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Double Trouble: Amen and Ausar Thompson are Cheat Codes
The high flying Amen and Ausar Thompson put the Overtime Elite on the map. Now it's time for the dynamic duo to take their talents to the NBA.
The path to the NBA used to feel simple. If you were an elite talent, you would go to college, spend a few seasons developing, and then eventually enter your name in the NBA Draft to begin your basketball career at one of the five designated basketball positions. But basketball, like life, evolves. No longer is the NCAA route a prerequisite to a prospect’s NBA journey. Players like Brandon Jennings and LaMelo Ball proved that forgoing college to start a professional career overseas is a viable alternative to the traditional route. And the more recent introduction of domestic developmental programs like the G-League Ignite and Overtime Elite have given young prospects even more opportunities to create an alternate pathway for their pre-pro development.
With all of these new pathways becoming a viable means of entering the league, it feels like we’ve hit not only a talent wave, but a talent tsunami that has sent us at warp speed into the midst of basketball’s Industrial Revolution, where every generation seems to have more tools at their disposal to build upon the foundation laid out by the players of yesteryear.
The goal is still to put the orange thing into the other orange thing, but the way players are capable of doing it looks a lot different than it used to look. Players of today are just too skilled to fit into a positional box. You used to be able to look at a prospect and say: that dude is a point guard or a power forward. However, the positional landscape has become so blurred that the league will eliminate positional designations for All-NBA teams going forward.
Enter the Twins: the first two prospects projected to be selected in the lottery for the Overtime Elite.
At 6’7” with the kind of dynamic athleticism that few basketball players have ever been blessed with, Amen Thompson and Ausar Thompson are showstoppers and may have the kind of game-breaking potential that lands them not only in the lottery, but in the Top 5 on draft night.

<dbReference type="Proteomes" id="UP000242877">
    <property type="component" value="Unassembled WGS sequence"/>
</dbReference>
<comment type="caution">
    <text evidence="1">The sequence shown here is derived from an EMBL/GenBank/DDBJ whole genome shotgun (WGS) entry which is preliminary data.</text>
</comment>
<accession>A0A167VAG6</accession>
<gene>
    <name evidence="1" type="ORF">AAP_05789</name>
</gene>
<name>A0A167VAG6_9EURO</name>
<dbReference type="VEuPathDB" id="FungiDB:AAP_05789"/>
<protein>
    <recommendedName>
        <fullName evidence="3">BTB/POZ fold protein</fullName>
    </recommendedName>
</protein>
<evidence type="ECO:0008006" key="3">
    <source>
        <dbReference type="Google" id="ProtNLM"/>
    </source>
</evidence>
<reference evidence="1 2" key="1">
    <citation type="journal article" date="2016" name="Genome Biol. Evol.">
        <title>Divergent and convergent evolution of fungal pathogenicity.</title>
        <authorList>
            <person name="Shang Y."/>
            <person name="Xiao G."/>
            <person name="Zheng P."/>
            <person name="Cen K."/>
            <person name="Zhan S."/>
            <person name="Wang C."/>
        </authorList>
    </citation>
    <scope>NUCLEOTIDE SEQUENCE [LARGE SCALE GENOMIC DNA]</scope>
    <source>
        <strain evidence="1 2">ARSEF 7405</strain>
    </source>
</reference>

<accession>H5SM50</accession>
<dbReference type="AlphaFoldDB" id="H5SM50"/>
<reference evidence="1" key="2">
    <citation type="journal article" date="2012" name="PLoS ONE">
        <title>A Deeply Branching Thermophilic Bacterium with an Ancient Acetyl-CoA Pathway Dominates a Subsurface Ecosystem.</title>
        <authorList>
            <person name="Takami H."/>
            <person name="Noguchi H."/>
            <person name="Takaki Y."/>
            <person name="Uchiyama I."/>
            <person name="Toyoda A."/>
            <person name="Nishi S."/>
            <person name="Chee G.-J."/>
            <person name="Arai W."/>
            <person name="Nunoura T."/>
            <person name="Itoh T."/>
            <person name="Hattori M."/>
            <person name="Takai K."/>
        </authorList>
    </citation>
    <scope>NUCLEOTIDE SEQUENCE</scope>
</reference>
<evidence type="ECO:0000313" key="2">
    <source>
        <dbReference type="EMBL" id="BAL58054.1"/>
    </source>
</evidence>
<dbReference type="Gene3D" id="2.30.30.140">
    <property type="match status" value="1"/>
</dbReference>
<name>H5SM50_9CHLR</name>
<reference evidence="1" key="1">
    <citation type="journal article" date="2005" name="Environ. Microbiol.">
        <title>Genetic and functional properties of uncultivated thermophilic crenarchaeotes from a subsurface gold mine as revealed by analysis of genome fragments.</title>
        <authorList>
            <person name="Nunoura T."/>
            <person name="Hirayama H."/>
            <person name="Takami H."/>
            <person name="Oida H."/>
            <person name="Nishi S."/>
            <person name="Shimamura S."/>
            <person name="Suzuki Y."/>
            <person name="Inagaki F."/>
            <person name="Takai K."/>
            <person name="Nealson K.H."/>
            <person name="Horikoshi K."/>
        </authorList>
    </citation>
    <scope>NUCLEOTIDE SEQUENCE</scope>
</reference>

Now, wait just a dang second, Corey Tulaba. You know that any discussion involving the Thompson Twins is going to involve some sort of chaos. So please, allow me to help you steer this ship of anarchy on the NBA Draft waves of madness.
Throughout the entire 2023 NBA Draft cycle, this conversation has generated more debates and discussions than any prospects in recent memory. The truth about that last sentence is that the “debate” hasn’t necessarily been from a negative perspective.
Last year, Ausar and Amen Thompson sent shockwaves throughout the scouting world when they were destined to be the “guys” that were the focus of the Overtime Elite league. While the OTE has done a sensational job of adding talent in just their second year, there were plenty of eyes focusing on the development of both Ausar and Amen this season.
As Corey brilliantly stated before, the modern-NBA game has transformed into an entirely new dimension of basketball nirvana. The game continues to be more “positionless” than ever. At the end of the day, teams are looking for players that look to raise their ceiling when it comes to potential, with the realization that positions can be figured out on the fly.
It doesn’t take long to find yourself glued to your television or computer screen when it comes to consuming the film involving the Thompson Twins. The highs are electric. Listed at 6’7”, both Ausar and Amen have the tools at their disposal to become transition demons at the NBA level. In the blink of an eye, both Ausar and Amen can hit another gear and glide all over the court before attacking the lane with violent intentions.